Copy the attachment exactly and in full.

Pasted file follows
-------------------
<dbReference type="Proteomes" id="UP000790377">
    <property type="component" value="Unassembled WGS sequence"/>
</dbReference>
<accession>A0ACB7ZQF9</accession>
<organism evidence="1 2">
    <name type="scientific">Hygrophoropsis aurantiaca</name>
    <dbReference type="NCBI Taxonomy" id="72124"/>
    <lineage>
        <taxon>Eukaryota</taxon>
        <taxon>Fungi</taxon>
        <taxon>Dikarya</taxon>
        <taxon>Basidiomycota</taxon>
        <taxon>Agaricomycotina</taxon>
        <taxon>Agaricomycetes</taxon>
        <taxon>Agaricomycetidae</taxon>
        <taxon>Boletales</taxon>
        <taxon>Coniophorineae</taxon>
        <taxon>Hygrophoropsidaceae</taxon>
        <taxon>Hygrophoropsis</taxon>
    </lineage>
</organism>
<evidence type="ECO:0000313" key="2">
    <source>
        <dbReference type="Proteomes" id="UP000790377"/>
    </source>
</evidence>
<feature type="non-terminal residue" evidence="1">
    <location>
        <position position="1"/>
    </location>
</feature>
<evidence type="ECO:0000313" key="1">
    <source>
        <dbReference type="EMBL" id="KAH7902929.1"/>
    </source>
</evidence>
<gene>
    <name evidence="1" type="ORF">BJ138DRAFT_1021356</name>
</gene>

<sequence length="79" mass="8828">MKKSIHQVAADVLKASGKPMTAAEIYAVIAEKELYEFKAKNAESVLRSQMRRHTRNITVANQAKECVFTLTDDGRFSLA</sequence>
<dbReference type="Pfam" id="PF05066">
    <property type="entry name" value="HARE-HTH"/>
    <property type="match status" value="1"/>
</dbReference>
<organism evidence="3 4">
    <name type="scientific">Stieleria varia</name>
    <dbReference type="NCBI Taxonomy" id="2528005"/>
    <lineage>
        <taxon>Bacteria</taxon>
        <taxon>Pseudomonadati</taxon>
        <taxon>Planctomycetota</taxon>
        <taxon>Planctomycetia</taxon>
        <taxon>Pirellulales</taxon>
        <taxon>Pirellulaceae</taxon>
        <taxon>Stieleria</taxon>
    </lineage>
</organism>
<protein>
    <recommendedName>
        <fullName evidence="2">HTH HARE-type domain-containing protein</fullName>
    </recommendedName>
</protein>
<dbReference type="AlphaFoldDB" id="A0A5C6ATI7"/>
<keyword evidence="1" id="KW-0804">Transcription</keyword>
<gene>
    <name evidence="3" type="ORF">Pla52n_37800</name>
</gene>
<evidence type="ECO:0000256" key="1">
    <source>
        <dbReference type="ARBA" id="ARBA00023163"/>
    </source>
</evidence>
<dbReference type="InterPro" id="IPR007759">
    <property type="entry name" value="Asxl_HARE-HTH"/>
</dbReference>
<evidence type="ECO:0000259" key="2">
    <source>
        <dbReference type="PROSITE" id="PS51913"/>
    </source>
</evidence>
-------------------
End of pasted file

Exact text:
<dbReference type="Proteomes" id="UP000790377">
    <property type="component" value="Unassembled WGS sequence"/>
</dbReference>
<accession>A0ACB7ZQF9</accession>
<organism evidence="1 2">
    <name type="scientific">Hygrophoropsis aurantiaca</name>
    <dbReference type="NCBI Taxonomy" id="72124"/>
    <lineage>
        <taxon>Eukaryota</taxon>
        <taxon>Fungi</taxon>
        <taxon>Dikarya</taxon>
        <taxon>Basidiomycota</taxon>
        <taxon>Agaricomycotina</taxon>
        <taxon>Agaricomycetes</taxon>
        <taxon>Agaricomycetidae</taxon>
        <taxon>Boletales</taxon>
        <taxon>Coniophorineae</taxon>
        <taxon>Hygrophoropsidaceae</taxon>
        <taxon>Hygrophoropsis</taxon>
    </lineage>
</organism>
<evidence type="ECO:0000313" key="2">
    <source>
        <dbReference type="Proteomes" id="UP000790377"/>
    </source>
</evidence>
<feature type="non-terminal residue" evidence="1">
    <location>
        <position position="1"/>
    </location>
</feature>
<evidence type="ECO:0000313" key="1">
    <source>
        <dbReference type="EMBL" id="KAH7902929.1"/>
    </source>
</evidence>
<gene>
    <name evidence="1" type="ORF">BJ138DRAFT_1021356</name>
</gene>

<sequence length="79" mass="8828">MKKSIHQVAADVLKASGKPMTAAEIYAVIAEKELYEFKAKNAESVLRSQMRRHTRNITVANQAKECVFTLTDDGRFSLA</sequence>
<dbReference type="Pfam" id="PF05066">
    <property type="entry name" value="HARE-HTH"/>
    <property type="match status" value="1"/>
</dbReference>
<organism evidence="3 4">
    <name type="scientific">Stieleria varia</name>
    <dbReference type="NCBI Taxonomy" id="2528005"/>
    <lineage>
        <taxon>Bacteria</taxon>
        <taxon>Pseudomonadati</taxon>
        <taxon>Planctomycetota</taxon>
        <taxon>Planctomycetia</taxon>
        <taxon>Pirellulales</taxon>
        <taxon>Pirellulaceae</taxon>
        <taxon>Stieleria</taxon>
    </lineage>
</organism>
<protein>
    <recommendedName>
        <fullName evidence="2">HTH HARE-type domain-containing protein</fullName>
    </recommendedName>
</protein>
<dbReference type="AlphaFoldDB" id="A0A5C6ATI7"/>
<keyword evidence="1" id="KW-0804">Transcription</keyword>
<gene>
    <name evidence="3" type="ORF">Pla52n_37800</name>
</gene>
<evidence type="ECO:0000256" key="1">
    <source>
        <dbReference type="ARBA" id="ARBA00023163"/>
    </source>
</evidence>
<dbReference type="InterPro" id="IPR007759">
    <property type="entry name" value="Asxl_HARE-HTH"/>
</dbReference>
<evidence type="ECO:0000259" key="2">
    <source>
        <dbReference type="PROSITE" id="PS51913"/>
    </source>
</evidence>